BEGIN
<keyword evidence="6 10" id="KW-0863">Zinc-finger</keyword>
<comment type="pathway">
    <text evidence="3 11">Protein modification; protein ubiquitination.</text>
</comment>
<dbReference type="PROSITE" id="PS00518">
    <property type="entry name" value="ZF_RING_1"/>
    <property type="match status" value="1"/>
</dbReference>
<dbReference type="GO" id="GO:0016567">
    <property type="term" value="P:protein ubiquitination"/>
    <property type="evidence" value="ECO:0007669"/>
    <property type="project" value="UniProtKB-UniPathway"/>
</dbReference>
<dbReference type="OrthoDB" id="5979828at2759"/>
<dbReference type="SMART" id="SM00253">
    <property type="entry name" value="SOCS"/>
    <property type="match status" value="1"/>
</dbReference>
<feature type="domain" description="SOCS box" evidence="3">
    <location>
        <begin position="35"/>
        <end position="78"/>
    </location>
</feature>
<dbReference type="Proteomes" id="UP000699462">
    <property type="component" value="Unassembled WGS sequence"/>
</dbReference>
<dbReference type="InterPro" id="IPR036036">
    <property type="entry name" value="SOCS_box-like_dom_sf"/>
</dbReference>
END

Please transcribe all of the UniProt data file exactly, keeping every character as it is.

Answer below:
<keyword evidence="6 10" id="KW-0863">Zinc-finger</keyword>
<comment type="pathway">
    <text evidence="3 11">Protein modification; protein ubiquitination.</text>
</comment>
<dbReference type="PROSITE" id="PS00518">
    <property type="entry name" value="ZF_RING_1"/>
    <property type="match status" value="1"/>
</dbReference>
<dbReference type="GO" id="GO:0016567">
    <property type="term" value="P:protein ubiquitination"/>
    <property type="evidence" value="ECO:0007669"/>
    <property type="project" value="UniProtKB-UniPathway"/>
</dbReference>
<dbReference type="OrthoDB" id="5979828at2759"/>
<dbReference type="SMART" id="SM00253">
    <property type="entry name" value="SOCS"/>
    <property type="match status" value="1"/>
</dbReference>
<feature type="domain" description="SOCS box" evidence="3">
    <location>
        <begin position="35"/>
        <end position="78"/>
    </location>
</feature>
<dbReference type="Proteomes" id="UP000699462">
    <property type="component" value="Unassembled WGS sequence"/>
</dbReference>
<dbReference type="InterPro" id="IPR036036">
    <property type="entry name" value="SOCS_box-like_dom_sf"/>
</dbReference>